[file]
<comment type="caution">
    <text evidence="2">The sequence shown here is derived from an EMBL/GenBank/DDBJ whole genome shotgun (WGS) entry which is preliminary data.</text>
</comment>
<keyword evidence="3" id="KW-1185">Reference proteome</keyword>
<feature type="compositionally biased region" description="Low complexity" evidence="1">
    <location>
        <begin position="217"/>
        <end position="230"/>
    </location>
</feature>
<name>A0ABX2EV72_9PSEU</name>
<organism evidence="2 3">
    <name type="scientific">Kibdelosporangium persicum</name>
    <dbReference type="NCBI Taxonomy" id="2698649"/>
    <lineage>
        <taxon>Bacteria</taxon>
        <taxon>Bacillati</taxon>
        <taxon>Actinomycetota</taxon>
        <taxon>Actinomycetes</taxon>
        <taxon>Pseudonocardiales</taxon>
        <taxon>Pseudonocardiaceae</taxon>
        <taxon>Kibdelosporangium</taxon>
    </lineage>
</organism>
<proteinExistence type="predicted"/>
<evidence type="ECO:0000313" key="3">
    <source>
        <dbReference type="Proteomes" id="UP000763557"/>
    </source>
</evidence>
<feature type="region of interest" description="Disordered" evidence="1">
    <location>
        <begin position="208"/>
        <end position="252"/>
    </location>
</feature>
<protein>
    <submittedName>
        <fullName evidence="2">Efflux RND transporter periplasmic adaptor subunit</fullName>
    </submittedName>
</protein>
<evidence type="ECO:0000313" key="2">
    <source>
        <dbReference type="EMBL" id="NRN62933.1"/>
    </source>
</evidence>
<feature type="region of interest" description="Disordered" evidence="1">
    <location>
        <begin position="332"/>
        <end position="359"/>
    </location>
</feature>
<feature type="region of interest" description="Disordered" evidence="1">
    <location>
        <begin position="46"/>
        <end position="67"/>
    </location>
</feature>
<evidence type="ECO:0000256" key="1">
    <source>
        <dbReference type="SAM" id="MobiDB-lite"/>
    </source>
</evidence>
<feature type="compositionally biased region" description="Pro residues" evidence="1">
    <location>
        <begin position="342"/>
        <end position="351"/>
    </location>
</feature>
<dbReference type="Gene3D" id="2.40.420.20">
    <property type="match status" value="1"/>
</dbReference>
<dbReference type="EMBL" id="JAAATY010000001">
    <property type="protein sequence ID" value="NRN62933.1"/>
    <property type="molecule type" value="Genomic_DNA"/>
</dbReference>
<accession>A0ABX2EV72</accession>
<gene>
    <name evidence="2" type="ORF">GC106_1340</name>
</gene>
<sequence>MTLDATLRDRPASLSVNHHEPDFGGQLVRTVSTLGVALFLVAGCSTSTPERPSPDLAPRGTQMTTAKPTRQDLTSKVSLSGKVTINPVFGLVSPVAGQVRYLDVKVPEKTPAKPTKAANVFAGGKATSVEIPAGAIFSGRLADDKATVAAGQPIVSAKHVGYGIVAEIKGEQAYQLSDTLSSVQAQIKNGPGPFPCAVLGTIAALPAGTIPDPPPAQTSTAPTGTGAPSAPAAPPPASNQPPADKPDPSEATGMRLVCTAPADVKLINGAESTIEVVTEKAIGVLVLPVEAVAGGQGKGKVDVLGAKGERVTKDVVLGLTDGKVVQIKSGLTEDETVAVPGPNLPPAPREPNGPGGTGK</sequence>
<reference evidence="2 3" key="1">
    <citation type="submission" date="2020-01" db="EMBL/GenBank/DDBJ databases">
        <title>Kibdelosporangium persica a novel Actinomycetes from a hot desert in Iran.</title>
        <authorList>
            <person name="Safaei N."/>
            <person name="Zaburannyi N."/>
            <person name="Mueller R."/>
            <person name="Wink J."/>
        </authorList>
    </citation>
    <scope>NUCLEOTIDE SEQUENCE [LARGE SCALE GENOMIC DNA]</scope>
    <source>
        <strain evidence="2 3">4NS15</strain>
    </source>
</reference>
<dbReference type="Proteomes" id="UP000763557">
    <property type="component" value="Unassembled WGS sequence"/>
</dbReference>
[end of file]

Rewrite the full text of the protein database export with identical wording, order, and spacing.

<comment type="caution">
    <text evidence="2">The sequence shown here is derived from an EMBL/GenBank/DDBJ whole genome shotgun (WGS) entry which is preliminary data.</text>
</comment>
<keyword evidence="3" id="KW-1185">Reference proteome</keyword>
<feature type="compositionally biased region" description="Low complexity" evidence="1">
    <location>
        <begin position="217"/>
        <end position="230"/>
    </location>
</feature>
<name>A0ABX2EV72_9PSEU</name>
<organism evidence="2 3">
    <name type="scientific">Kibdelosporangium persicum</name>
    <dbReference type="NCBI Taxonomy" id="2698649"/>
    <lineage>
        <taxon>Bacteria</taxon>
        <taxon>Bacillati</taxon>
        <taxon>Actinomycetota</taxon>
        <taxon>Actinomycetes</taxon>
        <taxon>Pseudonocardiales</taxon>
        <taxon>Pseudonocardiaceae</taxon>
        <taxon>Kibdelosporangium</taxon>
    </lineage>
</organism>
<proteinExistence type="predicted"/>
<evidence type="ECO:0000313" key="3">
    <source>
        <dbReference type="Proteomes" id="UP000763557"/>
    </source>
</evidence>
<feature type="region of interest" description="Disordered" evidence="1">
    <location>
        <begin position="208"/>
        <end position="252"/>
    </location>
</feature>
<protein>
    <submittedName>
        <fullName evidence="2">Efflux RND transporter periplasmic adaptor subunit</fullName>
    </submittedName>
</protein>
<evidence type="ECO:0000313" key="2">
    <source>
        <dbReference type="EMBL" id="NRN62933.1"/>
    </source>
</evidence>
<feature type="region of interest" description="Disordered" evidence="1">
    <location>
        <begin position="332"/>
        <end position="359"/>
    </location>
</feature>
<feature type="region of interest" description="Disordered" evidence="1">
    <location>
        <begin position="46"/>
        <end position="67"/>
    </location>
</feature>
<evidence type="ECO:0000256" key="1">
    <source>
        <dbReference type="SAM" id="MobiDB-lite"/>
    </source>
</evidence>
<feature type="compositionally biased region" description="Pro residues" evidence="1">
    <location>
        <begin position="342"/>
        <end position="351"/>
    </location>
</feature>
<dbReference type="Gene3D" id="2.40.420.20">
    <property type="match status" value="1"/>
</dbReference>
<dbReference type="EMBL" id="JAAATY010000001">
    <property type="protein sequence ID" value="NRN62933.1"/>
    <property type="molecule type" value="Genomic_DNA"/>
</dbReference>
<accession>A0ABX2EV72</accession>
<gene>
    <name evidence="2" type="ORF">GC106_1340</name>
</gene>
<sequence>MTLDATLRDRPASLSVNHHEPDFGGQLVRTVSTLGVALFLVAGCSTSTPERPSPDLAPRGTQMTTAKPTRQDLTSKVSLSGKVTINPVFGLVSPVAGQVRYLDVKVPEKTPAKPTKAANVFAGGKATSVEIPAGAIFSGRLADDKATVAAGQPIVSAKHVGYGIVAEIKGEQAYQLSDTLSSVQAQIKNGPGPFPCAVLGTIAALPAGTIPDPPPAQTSTAPTGTGAPSAPAAPPPASNQPPADKPDPSEATGMRLVCTAPADVKLINGAESTIEVVTEKAIGVLVLPVEAVAGGQGKGKVDVLGAKGERVTKDVVLGLTDGKVVQIKSGLTEDETVAVPGPNLPPAPREPNGPGGTGK</sequence>
<reference evidence="2 3" key="1">
    <citation type="submission" date="2020-01" db="EMBL/GenBank/DDBJ databases">
        <title>Kibdelosporangium persica a novel Actinomycetes from a hot desert in Iran.</title>
        <authorList>
            <person name="Safaei N."/>
            <person name="Zaburannyi N."/>
            <person name="Mueller R."/>
            <person name="Wink J."/>
        </authorList>
    </citation>
    <scope>NUCLEOTIDE SEQUENCE [LARGE SCALE GENOMIC DNA]</scope>
    <source>
        <strain evidence="2 3">4NS15</strain>
    </source>
</reference>
<dbReference type="Proteomes" id="UP000763557">
    <property type="component" value="Unassembled WGS sequence"/>
</dbReference>